CHICAGO — On Dec. 6, Hugo Hernandez will receive an award at the People's World/Mundo Popular 22nd annual banquet here. Hernandez will be joined by three other award recipients: South Austin Coalition, Illinois Campaign for Better Health Care, Carmen Cohen of HEART/AFSCME and keynote speaker Amy Dean, former president of the South Bay Labor Council, as honored guests at the event themed, "Unity in action for a people's economic recovery."
Hernandez is a key person in a unique labor organizing initiative here. On June 18, teachers at three Chicago charter schools voted to form a union in order to improve their working conditions. Over 70 percent of the teachers chose ACTS, Alliance of Charter Teachers and Staff, to represent them.
They withstood challenges by the charter schools' management, Civitas, which claimed the teachers had no right to form a union.
According to its website, Civitas is an "educational management organization" created as a subsidiary of the Chicago Charter School Foundation, "a non-profit organization that holds a charter with the State of Illinois for the 13 campuses operating under the name of the Chicago International Charter School." The Bill & Melinda Gates Foundation is a funder for Chicago Charter School Foundation.
However, the National Labor Relations Board ruled that the teachers had the right to join a union and to hold a secret ballot election.
Negotiations began the following month and led to across the board gains in salary, benefits, class size as well as curriculum and professional development.
According to one of the teacher negotiators, Emily Mueller, "both sides acted in good faith, students and teachers came out the clear winners."
This union victory was put into perspective by Hugo Hernandez, the national representative for the American Federation of Teachers and the project director of Chicago ACTS.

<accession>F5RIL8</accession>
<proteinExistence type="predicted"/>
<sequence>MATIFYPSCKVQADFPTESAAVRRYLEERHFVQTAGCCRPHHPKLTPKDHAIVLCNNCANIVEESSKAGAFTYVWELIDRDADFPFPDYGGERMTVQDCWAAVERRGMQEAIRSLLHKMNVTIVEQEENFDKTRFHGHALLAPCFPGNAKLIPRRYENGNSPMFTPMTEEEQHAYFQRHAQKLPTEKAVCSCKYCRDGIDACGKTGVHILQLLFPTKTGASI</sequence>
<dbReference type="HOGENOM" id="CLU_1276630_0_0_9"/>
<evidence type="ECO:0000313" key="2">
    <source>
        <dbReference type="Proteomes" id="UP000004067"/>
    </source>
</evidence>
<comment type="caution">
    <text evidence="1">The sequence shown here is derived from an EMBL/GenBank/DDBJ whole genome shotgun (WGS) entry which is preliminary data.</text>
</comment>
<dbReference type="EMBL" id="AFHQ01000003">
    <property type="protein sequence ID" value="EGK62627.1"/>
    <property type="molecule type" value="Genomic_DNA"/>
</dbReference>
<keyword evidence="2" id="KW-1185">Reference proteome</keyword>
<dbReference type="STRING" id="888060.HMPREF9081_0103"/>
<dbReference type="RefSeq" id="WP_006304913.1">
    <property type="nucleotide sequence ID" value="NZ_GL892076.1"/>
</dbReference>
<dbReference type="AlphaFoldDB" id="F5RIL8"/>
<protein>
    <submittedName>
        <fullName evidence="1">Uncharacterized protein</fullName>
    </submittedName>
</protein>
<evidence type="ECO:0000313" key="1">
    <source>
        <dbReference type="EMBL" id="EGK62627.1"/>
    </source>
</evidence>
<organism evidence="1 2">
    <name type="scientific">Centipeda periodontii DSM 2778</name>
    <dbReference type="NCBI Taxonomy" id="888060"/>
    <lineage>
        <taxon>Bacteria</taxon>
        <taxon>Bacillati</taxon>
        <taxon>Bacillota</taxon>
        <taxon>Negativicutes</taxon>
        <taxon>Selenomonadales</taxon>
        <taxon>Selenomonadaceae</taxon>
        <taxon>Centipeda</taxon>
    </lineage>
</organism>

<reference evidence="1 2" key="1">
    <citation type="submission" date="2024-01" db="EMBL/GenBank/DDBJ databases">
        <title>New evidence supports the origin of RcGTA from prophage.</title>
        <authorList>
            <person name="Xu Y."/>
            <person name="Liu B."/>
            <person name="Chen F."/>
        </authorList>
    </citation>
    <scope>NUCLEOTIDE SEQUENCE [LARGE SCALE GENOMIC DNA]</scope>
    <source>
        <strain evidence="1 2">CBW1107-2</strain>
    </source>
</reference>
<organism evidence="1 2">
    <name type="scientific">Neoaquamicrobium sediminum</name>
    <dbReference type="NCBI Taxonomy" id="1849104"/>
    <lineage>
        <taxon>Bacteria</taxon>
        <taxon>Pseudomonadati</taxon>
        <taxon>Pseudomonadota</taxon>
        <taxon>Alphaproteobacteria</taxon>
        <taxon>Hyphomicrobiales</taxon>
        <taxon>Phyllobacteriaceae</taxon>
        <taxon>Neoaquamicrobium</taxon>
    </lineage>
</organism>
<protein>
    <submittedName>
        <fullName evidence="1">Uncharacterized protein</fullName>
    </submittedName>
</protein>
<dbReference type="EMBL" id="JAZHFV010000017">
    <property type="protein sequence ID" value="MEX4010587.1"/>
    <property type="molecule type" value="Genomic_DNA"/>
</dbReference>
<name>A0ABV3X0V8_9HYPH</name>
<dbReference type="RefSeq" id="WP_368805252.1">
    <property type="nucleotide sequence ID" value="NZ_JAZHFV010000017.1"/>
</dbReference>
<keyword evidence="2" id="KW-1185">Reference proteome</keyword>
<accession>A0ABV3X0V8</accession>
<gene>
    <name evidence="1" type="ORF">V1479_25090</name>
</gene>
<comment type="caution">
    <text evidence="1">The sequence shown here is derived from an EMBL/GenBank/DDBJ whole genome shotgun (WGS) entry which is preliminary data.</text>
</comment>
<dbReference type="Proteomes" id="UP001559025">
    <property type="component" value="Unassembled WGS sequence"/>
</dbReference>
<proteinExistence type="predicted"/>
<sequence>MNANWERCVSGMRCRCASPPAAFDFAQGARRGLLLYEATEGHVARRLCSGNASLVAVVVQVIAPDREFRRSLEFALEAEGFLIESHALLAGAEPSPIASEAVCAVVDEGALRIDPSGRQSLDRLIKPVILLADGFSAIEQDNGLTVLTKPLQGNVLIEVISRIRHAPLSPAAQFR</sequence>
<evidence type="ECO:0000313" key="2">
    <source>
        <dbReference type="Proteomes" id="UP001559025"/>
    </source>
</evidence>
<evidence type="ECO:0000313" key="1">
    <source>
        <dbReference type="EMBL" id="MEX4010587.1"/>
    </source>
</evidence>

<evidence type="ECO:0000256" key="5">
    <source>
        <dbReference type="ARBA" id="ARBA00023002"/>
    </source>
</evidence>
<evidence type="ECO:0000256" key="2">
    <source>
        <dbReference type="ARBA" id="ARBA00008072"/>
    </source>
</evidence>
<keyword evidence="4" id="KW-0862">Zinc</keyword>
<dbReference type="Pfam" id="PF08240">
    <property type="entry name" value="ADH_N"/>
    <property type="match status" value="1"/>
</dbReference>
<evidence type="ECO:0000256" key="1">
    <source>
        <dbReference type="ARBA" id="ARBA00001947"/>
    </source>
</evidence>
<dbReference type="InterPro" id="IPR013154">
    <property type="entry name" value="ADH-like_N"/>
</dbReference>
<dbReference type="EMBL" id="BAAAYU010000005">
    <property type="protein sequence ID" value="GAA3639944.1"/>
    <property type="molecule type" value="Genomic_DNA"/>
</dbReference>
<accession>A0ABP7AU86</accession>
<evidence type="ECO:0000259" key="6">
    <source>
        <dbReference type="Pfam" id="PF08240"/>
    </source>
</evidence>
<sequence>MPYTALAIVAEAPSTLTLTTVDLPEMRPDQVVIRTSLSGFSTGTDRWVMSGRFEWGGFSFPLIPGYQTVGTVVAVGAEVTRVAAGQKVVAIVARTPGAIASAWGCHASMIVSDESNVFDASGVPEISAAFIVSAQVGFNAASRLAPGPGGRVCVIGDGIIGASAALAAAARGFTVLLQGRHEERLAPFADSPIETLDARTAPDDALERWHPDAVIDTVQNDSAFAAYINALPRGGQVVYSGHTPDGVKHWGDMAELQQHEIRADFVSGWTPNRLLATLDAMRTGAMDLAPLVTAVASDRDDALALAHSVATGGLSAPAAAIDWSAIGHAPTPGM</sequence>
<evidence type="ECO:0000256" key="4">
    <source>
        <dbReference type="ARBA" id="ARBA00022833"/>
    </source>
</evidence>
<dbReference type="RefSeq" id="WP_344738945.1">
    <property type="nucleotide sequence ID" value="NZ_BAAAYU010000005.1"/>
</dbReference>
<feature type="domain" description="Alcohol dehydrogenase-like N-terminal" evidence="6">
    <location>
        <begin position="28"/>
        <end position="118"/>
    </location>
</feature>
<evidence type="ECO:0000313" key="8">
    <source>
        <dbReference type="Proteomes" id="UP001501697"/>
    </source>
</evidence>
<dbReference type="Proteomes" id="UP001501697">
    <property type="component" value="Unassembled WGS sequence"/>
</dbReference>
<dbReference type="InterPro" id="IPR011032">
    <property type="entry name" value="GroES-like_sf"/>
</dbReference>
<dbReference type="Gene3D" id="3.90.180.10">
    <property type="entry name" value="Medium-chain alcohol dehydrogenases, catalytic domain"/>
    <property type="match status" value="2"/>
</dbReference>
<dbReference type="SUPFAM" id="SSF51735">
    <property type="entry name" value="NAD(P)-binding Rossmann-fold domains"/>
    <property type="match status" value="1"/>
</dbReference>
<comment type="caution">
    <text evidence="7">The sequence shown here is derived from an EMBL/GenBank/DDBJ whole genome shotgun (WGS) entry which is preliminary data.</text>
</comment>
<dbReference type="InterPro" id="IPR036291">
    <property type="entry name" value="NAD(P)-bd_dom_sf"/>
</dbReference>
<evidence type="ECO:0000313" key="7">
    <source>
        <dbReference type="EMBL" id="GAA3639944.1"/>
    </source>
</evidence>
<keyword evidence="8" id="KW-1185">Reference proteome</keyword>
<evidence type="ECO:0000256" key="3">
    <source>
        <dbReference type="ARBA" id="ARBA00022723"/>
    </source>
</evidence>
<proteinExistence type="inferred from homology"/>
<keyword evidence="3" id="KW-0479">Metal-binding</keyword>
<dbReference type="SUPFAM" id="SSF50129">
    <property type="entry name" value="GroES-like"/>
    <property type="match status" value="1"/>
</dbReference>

Q: Why did AFT decide that it was time to organize charter schools?
A: In July of 2000, the AFT convention passed a resolution supporting charter school teachers. Former AFT President Al Shanker originally promoted innovative lab schools to develop new ideas to help public schools. It was hijacked by corporate America.
I first got involved in 2006 as AFT national representative in Florida. I was assigned to Pembroke Pines Charter Schools which had 350 teachers. We succeeded in organizing seven schools into a union in a "right-to-work state." This first historic victory was the spark for a national organizing drive.
Q: Could you describe the events that led to the Chicago ACTS victory of the organizing campaign at Civitas?
A: Teachers were calling from all over the country for help. Chicago was chosen because it was considered ground zero due to the fact that this city has one of the largest amount of charter schools in the country. The Civitas teachers had been trying to organize for almost a year, and they had been asking for help. Local 1 President Marilyn Stewart asked for help. ACTS became the charter school bargaining union because Illinois state law forbids the Chicago Teachers Union [AFT, Local 1] from organizing charter school employees.
The Alliance of Charter School Teachers and Staff is a joint venture sponsored by the AFT, CTU and the Illinois Federation of Teachers.
Q: What would you say is the future of organizing charter schools?
A: This is just the beginning. Our public school teachers and organized charter school teachers will play a vital role in future organizing drives. Solidarity is the key to success. We have just started a rank and file charter school advisory committee. This includes teachers from all over the country who have been organized or are having contract battles.
If you are able to help, please contact Chicago ACTS at 312-738-3010 or, on our website at www.chicagoacts.org.
Lance Cohn is a retired teacher and 41-year member of the Chicago Teachers Union, AFT Local 1, and one of the founding members of Chicago ACTS.
Photo: Matt Karlan teaches a math class at the Chicago International Charter School's Ellison campus. Credit: Adrian G. Uribarri